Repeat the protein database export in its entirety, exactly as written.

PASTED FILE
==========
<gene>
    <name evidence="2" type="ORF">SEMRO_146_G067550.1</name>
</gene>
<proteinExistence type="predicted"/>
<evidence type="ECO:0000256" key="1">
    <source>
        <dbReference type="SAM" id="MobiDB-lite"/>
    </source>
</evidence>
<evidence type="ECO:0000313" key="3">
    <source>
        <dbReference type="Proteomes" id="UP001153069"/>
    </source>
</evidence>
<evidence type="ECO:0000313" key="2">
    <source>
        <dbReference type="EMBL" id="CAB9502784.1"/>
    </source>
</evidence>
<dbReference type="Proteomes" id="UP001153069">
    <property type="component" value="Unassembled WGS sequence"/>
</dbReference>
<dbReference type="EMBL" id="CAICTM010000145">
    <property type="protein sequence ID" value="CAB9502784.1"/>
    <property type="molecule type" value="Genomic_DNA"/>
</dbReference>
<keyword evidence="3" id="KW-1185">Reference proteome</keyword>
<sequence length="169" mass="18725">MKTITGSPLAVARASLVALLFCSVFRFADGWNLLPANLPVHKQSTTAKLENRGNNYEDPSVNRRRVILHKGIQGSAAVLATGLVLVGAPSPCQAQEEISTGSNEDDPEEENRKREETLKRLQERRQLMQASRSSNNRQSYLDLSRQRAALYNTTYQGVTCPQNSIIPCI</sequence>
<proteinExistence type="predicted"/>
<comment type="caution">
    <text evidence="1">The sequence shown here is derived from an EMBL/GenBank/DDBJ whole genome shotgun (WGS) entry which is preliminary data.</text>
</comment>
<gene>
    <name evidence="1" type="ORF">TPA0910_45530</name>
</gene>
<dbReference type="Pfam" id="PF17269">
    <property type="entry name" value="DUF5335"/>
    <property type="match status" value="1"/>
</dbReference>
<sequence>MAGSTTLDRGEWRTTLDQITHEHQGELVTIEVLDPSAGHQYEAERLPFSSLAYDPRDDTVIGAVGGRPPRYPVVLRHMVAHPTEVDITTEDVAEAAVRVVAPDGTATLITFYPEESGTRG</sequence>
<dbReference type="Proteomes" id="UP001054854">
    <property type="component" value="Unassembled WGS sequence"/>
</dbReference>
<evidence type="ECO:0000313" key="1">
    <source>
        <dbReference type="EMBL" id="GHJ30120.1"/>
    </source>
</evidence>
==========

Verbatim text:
<gene>
    <name evidence="2" type="ORF">SEMRO_146_G067550.1</name>
</gene>
<proteinExistence type="predicted"/>
<evidence type="ECO:0000256" key="1">
    <source>
        <dbReference type="SAM" id="MobiDB-lite"/>
    </source>
</evidence>
<evidence type="ECO:0000313" key="3">
    <source>
        <dbReference type="Proteomes" id="UP001153069"/>
    </source>
</evidence>
<evidence type="ECO:0000313" key="2">
    <source>
        <dbReference type="EMBL" id="CAB9502784.1"/>
    </source>
</evidence>
<dbReference type="Proteomes" id="UP001153069">
    <property type="component" value="Unassembled WGS sequence"/>
</dbReference>
<dbReference type="EMBL" id="CAICTM010000145">
    <property type="protein sequence ID" value="CAB9502784.1"/>
    <property type="molecule type" value="Genomic_DNA"/>
</dbReference>
<keyword evidence="3" id="KW-1185">Reference proteome</keyword>
<sequence length="169" mass="18725">MKTITGSPLAVARASLVALLFCSVFRFADGWNLLPANLPVHKQSTTAKLENRGNNYEDPSVNRRRVILHKGIQGSAAVLATGLVLVGAPSPCQAQEEISTGSNEDDPEEENRKREETLKRLQERRQLMQASRSSNNRQSYLDLSRQRAALYNTTYQGVTCPQNSIIPCI</sequence>
<proteinExistence type="predicted"/>
<comment type="caution">
    <text evidence="1">The sequence shown here is derived from an EMBL/GenBank/DDBJ whole genome shotgun (WGS) entry which is preliminary data.</text>
</comment>
<gene>
    <name evidence="1" type="ORF">TPA0910_45530</name>
</gene>
<dbReference type="Pfam" id="PF17269">
    <property type="entry name" value="DUF5335"/>
    <property type="match status" value="1"/>
</dbReference>
<sequence>MAGSTTLDRGEWRTTLDQITHEHQGELVTIEVLDPSAGHQYEAERLPFSSLAYDPRDDTVIGAVGGRPPRYPVVLRHMVAHPTEVDITTEDVAEAAVRVVAPDGTATLITFYPEESGTRG</sequence>
<dbReference type="Proteomes" id="UP001054854">
    <property type="component" value="Unassembled WGS sequence"/>
</dbReference>
<evidence type="ECO:0000313" key="1">
    <source>
        <dbReference type="EMBL" id="GHJ30120.1"/>
    </source>
</evidence>